I went with Father Mathew, only a few steps out of one of the principal streets of Cork, into a lane; the valley of the shadow of death was it? alas, no, it was the valley of death and pestilence itself! I saw enough in five minutes, to horrify me — hovels crowded with the sick and dying, without floors, without furniture, and with patches of dirty straw covered with still dirtier shreds and patches of humanity; some called for water to Father Mathew, and others for a dying blessing. From this very small sample of the prevailing destitution we proceeded to a public soup kitchen, under a shed, guarded by police officers, here a large boiler containing rice, meal, &c, was at work, while hundreds of spectres stood without begging for some of this soup, which I can readily conceive would be refused by well bred pigs in this country.
I do not say this with the least disrespect to the benevolent who provide the means and who order the ingredients; the demand, for immediate relief, is so great at Cork, that if the starving can he kept alive, it is all that can be expected; the energies of the poor are so cramped and deadened by want and suffering of every type, that they care only for sustenance, and they are unable to earn it; crowds flock in, from the country to the west and south-west and south-east of Cork, the hospitals and poor houses and jails, are full to overflowing, though numbers die daily to make room for the dying; every corner of the streets is filled with pale care worn creatures, the weak leading and supporting the weaker, women assail you at every turn, with famished babes, imploring alms[.]
Forbes headed back to Boston after 10 days. The Jamestown arrived at Boston Yard on May 17th and Forbes returned it to the Navy. The other warship authorized by the joint resolution, the Macedonian, set out on its relief trip in July. More than 100 civilian relief ships also did their bit that year, bringing food and cash donations from all over the United States to Ireland. The Great Hunger spurred America’s first major disaster relief effort, and indeed the first global disaster relief effort.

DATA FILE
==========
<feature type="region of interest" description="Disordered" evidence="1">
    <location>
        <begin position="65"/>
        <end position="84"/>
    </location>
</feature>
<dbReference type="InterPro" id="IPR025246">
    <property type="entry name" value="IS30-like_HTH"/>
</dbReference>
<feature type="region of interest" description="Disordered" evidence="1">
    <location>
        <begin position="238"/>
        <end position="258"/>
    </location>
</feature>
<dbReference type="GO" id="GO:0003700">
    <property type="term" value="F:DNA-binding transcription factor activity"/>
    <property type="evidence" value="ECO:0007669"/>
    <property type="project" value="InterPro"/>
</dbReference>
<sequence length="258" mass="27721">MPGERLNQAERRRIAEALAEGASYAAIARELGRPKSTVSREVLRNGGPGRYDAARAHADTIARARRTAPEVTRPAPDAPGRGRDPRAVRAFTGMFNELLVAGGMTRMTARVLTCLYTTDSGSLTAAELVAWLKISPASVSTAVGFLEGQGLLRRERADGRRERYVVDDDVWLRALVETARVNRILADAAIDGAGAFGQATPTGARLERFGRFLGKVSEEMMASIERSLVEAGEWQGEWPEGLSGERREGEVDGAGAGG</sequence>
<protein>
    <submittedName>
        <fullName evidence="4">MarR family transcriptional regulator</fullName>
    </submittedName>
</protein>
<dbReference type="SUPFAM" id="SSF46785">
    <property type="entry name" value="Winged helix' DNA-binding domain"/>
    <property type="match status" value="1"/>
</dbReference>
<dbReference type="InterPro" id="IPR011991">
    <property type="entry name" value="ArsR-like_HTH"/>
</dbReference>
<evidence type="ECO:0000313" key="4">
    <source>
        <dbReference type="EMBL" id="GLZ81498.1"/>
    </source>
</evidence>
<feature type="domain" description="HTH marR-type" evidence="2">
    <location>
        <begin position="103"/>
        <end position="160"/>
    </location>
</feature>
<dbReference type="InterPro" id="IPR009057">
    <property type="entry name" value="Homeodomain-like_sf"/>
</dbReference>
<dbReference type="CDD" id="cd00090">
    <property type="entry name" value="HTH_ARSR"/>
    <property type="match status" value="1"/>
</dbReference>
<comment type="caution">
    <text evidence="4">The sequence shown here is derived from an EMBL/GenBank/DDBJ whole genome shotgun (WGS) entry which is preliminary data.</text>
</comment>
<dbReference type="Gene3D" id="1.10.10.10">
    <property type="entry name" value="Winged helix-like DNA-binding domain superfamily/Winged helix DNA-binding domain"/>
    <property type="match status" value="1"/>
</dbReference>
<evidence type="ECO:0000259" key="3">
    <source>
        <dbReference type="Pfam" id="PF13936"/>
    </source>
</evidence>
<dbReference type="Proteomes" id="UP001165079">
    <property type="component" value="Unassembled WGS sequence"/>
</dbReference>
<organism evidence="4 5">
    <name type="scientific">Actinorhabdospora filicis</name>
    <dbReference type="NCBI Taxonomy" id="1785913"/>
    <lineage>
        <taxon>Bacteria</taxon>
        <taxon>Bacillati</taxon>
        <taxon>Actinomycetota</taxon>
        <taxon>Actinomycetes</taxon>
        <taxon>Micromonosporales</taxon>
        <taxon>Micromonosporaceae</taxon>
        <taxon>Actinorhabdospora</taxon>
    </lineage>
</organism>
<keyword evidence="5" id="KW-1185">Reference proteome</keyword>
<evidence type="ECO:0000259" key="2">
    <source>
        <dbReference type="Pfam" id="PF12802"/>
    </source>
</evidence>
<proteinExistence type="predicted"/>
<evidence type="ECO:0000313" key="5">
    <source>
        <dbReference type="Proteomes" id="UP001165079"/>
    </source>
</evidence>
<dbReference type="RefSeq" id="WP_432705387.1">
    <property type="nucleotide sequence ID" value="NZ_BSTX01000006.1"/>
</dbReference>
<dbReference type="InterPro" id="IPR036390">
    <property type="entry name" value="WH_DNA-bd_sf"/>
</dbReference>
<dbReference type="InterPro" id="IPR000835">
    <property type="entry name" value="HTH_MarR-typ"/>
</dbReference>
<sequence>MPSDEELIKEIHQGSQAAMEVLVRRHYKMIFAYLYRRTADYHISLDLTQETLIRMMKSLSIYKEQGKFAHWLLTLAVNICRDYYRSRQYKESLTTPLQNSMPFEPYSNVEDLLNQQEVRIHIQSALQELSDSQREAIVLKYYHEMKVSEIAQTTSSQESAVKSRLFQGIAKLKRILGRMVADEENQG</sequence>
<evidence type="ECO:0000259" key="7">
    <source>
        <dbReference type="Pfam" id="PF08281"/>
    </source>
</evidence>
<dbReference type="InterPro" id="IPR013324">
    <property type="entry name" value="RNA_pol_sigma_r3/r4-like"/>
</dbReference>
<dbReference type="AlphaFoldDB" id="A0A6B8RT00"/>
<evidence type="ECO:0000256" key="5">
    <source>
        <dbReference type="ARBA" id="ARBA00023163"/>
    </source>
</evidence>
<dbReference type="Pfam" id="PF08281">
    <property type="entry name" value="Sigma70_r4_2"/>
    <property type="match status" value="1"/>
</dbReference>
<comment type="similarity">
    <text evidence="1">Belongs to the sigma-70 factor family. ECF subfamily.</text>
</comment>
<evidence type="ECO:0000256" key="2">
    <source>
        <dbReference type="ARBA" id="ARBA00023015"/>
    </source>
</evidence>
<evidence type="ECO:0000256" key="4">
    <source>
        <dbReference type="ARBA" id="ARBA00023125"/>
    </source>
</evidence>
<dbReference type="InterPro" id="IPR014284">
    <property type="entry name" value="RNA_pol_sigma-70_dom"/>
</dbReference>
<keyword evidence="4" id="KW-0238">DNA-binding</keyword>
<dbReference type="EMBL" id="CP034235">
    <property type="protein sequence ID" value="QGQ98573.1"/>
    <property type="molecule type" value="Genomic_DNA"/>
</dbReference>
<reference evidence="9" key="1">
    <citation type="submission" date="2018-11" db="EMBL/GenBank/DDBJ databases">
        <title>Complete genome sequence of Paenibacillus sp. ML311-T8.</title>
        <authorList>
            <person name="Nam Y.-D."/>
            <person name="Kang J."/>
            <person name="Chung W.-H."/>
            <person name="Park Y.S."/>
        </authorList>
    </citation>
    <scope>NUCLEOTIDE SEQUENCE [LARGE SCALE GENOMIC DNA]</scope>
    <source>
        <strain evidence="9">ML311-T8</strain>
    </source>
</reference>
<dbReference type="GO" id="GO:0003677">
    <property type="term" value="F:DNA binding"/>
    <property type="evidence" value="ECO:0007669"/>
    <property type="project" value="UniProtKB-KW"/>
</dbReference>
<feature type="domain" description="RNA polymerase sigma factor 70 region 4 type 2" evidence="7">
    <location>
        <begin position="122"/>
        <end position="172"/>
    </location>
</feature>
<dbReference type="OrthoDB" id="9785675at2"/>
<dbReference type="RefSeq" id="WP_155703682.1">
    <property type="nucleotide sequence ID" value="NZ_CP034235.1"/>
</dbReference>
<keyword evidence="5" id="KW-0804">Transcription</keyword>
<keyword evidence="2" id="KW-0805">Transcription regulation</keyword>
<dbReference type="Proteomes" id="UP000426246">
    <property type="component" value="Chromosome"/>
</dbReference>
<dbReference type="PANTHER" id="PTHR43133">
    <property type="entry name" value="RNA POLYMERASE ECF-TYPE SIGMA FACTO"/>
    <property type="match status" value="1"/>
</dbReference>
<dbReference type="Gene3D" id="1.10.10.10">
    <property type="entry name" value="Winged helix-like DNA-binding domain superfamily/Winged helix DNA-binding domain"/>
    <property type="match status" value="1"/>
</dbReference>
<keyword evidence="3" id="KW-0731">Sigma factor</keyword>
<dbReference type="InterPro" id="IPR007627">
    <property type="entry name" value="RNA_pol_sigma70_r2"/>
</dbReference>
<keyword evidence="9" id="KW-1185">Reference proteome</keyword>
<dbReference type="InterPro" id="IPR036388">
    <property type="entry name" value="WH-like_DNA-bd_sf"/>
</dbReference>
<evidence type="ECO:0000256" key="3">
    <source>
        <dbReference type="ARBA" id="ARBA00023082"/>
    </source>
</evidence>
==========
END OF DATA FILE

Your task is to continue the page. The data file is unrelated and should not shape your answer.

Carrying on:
While he was outfitting the ship, Forbes received a letter from his friend and Unitarian pastor Reverend R.C. Waterson pointing out that in 1676, Ireland had sent donations to help relieve the suffering of the Plymouth colonists during King Philip’s War. It doesn’t get much attention today, but King Philip’s War was an unmitigated disaster for the New England colonies leaving their population literally decimated, a dozen towns destroyed, half of all the towns attacked and their economy in tatters. (It was a disaster for the Native Americans too. The Wampanoags and Narragansetts were all but destroyed.) Forbes calculated that adjusted for inflation, the 1676 Irish donations would amount to $200,000 in his day ($1,450,000 in ours).
“It is an interesting fact, that the people of Ireland nearly two hundred years ago, thus sent relief to our ‘Pilgrim Fathers,’ in the time of their need, and that what we have been doing for that famishing country is but a return for what their fathers did for our fathers, and the whole circumstance proves a verification of the scripture, ‘Cast thy bread upon the waters, for thou shalt find it after many days.’
I cannot but think that this fact will be of interest in the pamphlet which you intend to publish. I consider the mission of the Jamestown as one of the grandest events in the history of our country. A ship of war changed into an angel of mercy, departing on no errand of death, but with the bread of life to an unfortunate and perishing people.”